An anesthetist in Belem – the capital of the northern state of Para and one of the governments facing lawsuits – said he had to buy his own face mask and ended up falling ill with COVID-19.
“I paid a heavy price, but I survived,” said Wilson Machado, 65. He works at the Mario Pinotti hospital where staff protested in April about a lack of protective gear.
At least 59 health workers in Belem have died from COVID-19 to date, according to local government data.
A lawsuit against Belem was filed on April 16 and the following day a judge issued an order ordering the city to supply medical equipment to staff until a final decision was reached.
In July, the Belem administration provided documents to the court to show they complied with the order, but prosecutors said the filing actually proved shortcomings were still ongoing.
“This is a demonstration of how … the state is behaving in terms of health care,” said prosecutor Rejane Alves, referring not only to Para but also to local government responses across Brazil.
Public hospitals have been understaffed and underfunded due to years of economic hardship, prosecutors said.
“The issue predates the pandemic, (which has) only clarified the true scenario, for both the population and health professionals,” said Alves, who is handling the ongoing lawsuit.
Responding to inquiries from the Thomson Reuters Foundation, the Belem administration denied failing to provide equipment, saying it had proven it was supplying medical facilities on a weekly basis.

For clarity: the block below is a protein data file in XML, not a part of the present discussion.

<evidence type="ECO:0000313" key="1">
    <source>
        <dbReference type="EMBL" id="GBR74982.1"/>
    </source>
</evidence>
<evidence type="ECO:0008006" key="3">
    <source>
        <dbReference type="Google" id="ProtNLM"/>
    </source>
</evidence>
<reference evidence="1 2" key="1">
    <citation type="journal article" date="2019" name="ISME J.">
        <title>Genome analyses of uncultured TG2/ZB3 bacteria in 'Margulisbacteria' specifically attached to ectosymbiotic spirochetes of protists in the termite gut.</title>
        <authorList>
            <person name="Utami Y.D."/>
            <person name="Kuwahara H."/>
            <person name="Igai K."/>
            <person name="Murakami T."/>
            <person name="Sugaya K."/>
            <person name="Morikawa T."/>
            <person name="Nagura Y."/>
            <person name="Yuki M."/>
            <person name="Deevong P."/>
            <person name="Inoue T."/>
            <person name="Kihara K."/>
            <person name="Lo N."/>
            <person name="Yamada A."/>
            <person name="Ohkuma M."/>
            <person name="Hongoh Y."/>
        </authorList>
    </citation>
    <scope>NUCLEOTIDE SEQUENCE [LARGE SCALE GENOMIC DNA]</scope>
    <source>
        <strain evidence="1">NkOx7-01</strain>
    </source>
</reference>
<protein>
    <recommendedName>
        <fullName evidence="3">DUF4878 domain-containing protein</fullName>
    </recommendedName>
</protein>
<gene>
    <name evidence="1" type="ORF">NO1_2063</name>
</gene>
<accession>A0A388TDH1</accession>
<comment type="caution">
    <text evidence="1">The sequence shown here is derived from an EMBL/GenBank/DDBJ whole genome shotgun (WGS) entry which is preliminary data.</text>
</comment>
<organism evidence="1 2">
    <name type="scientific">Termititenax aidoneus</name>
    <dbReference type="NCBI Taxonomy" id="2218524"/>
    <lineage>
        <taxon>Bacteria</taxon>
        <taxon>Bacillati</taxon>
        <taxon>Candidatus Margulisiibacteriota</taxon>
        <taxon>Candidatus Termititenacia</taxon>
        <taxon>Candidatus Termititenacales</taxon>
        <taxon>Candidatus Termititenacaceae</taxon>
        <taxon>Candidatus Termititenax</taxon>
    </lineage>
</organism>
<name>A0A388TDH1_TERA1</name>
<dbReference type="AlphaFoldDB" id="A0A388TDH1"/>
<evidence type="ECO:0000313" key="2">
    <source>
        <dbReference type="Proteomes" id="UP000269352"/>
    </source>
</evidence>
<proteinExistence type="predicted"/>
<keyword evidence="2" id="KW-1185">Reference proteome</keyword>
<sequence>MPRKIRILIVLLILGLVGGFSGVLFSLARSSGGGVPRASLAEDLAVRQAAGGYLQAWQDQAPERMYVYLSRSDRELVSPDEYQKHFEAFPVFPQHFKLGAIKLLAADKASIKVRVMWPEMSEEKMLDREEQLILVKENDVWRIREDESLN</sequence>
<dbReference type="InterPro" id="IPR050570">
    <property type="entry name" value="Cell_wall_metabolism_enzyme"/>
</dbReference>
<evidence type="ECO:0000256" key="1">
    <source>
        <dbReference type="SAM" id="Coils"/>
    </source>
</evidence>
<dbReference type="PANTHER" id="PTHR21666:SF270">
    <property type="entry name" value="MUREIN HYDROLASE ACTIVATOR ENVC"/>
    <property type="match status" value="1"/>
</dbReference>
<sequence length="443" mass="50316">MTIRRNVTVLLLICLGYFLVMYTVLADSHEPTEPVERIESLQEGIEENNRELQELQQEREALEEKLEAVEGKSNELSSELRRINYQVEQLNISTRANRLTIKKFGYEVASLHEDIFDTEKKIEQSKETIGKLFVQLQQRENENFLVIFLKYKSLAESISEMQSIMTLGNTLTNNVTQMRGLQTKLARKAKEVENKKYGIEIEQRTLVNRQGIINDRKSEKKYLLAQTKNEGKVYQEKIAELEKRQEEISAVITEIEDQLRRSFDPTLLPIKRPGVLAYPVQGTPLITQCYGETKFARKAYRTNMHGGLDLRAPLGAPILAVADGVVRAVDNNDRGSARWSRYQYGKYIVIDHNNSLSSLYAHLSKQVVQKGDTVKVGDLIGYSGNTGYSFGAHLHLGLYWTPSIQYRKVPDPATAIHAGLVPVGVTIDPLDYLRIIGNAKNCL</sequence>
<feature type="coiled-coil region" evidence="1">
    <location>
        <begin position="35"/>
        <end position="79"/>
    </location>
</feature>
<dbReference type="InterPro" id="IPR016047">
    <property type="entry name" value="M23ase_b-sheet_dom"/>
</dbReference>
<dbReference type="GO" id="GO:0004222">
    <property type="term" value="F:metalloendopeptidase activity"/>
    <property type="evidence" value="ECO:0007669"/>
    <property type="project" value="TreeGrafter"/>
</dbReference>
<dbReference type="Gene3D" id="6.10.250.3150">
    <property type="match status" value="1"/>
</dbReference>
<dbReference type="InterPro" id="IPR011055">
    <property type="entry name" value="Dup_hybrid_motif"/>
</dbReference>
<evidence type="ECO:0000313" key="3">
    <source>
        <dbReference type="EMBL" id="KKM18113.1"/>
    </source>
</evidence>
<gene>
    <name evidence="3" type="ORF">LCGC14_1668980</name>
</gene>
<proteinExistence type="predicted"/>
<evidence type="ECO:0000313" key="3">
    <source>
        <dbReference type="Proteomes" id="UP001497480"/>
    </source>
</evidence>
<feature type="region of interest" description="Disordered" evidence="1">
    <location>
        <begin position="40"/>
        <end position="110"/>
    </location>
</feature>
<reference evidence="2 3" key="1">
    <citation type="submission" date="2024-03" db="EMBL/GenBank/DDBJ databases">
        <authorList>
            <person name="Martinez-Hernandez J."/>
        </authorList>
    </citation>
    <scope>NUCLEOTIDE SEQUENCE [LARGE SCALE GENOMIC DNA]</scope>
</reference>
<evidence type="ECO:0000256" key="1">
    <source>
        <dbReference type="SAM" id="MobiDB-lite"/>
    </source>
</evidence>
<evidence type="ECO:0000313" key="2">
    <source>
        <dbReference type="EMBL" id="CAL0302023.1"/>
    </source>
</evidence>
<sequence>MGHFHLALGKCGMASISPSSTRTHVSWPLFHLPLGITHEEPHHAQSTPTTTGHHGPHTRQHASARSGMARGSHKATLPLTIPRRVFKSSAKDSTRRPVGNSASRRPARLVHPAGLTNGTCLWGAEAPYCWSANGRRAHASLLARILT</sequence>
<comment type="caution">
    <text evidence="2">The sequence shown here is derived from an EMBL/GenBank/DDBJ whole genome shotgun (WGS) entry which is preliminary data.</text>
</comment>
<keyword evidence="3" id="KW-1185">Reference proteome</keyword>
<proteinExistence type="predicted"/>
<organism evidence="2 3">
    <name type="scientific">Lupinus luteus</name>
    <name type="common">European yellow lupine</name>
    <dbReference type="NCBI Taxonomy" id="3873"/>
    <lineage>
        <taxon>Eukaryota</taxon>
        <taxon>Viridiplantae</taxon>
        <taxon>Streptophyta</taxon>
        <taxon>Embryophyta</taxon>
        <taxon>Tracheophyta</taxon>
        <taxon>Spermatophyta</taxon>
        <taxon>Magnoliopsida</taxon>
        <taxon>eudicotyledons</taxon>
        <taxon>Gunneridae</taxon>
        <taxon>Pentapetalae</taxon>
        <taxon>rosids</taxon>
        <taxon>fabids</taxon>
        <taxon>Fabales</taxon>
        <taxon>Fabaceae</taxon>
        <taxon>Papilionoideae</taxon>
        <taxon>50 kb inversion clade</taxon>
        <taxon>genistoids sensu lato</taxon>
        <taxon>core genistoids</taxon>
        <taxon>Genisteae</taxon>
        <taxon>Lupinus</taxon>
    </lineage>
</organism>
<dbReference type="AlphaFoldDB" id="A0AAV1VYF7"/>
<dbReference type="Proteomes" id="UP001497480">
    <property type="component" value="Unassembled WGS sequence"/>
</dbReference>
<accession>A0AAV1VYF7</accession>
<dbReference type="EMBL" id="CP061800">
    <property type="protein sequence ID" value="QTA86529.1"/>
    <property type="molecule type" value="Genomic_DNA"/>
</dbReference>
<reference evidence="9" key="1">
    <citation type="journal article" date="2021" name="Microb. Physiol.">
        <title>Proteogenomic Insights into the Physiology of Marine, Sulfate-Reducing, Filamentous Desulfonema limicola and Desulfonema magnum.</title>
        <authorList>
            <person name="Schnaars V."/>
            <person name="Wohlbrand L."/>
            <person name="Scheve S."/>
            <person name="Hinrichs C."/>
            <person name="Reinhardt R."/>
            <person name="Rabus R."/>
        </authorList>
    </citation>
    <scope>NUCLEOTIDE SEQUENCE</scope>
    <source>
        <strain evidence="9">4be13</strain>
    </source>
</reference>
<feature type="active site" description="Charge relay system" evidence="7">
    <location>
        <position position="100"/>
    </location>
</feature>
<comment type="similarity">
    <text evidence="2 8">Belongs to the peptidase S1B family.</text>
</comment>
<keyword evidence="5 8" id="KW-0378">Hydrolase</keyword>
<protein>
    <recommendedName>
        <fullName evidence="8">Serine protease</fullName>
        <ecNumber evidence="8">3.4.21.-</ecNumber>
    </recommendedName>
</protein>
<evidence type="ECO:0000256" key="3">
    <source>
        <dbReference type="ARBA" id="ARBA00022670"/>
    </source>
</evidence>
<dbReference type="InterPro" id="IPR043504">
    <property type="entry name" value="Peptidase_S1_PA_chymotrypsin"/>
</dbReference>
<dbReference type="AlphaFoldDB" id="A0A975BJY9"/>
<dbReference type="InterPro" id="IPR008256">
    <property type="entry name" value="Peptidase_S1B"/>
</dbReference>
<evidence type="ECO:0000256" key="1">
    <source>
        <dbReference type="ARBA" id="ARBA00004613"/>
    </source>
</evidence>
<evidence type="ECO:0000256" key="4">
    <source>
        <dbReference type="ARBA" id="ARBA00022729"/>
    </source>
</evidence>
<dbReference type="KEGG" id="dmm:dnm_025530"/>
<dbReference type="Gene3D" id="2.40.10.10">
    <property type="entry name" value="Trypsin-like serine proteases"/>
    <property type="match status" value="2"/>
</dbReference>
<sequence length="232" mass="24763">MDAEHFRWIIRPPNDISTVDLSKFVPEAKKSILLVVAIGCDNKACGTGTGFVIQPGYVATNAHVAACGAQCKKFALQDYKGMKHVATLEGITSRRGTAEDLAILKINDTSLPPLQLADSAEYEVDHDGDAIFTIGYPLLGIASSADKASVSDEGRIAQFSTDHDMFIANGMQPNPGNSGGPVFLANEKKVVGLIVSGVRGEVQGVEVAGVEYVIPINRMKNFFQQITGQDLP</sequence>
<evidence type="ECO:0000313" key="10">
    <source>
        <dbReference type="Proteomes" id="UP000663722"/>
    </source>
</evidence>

FROM BANKS TO RAILWAYS
At least eight state-owned companies have also been sued – from Banco do Brasil to Sao Paulo-based railway company CPTM.
Banco do Brasil was sued in May and accused of not giving face masks to security guards in Rio de Janeiro.
The bank denies the claim, and says it is appealing an order ordering him to provide a mask.
CPTM was sued by prosecutors in April on the grounds of not providing protective gear and asking staff who said they felt ill to show doctors notes if they did not show up for work.
“We were made to work because we were essential workers,” said Eluiz Alves, president of the railway workers’ union in Sao Paulo.
The union said at least four CPTM employees had died from COVID-19 to date.
Earlier this month, CPTM was ordered by a judge to allow its staff to skip work if sick without a doctor’s note but was exempted from failing to provide protective gear. The company said it would appeal the court’s ruling on the doctor’s letter.
Prosecutor Marcelo Freire said he considered the lawsuit successful because working conditions at the company had improved. He is now focused on several other cases related to the pandemic, some involving public bodies and state-owned companies.
“I have a lot of coronavirus in my folder. Lots of them.” (Reported by Fabio Teixeira @ffctt; Edited by Kieran Guilbert and Belinda Goldsmith. Please pay tribute to the Thomson Reuters Foundation, the Thomson Reuters charity, covering the lives of people around the world who struggle to live free or fair. news.trust.org)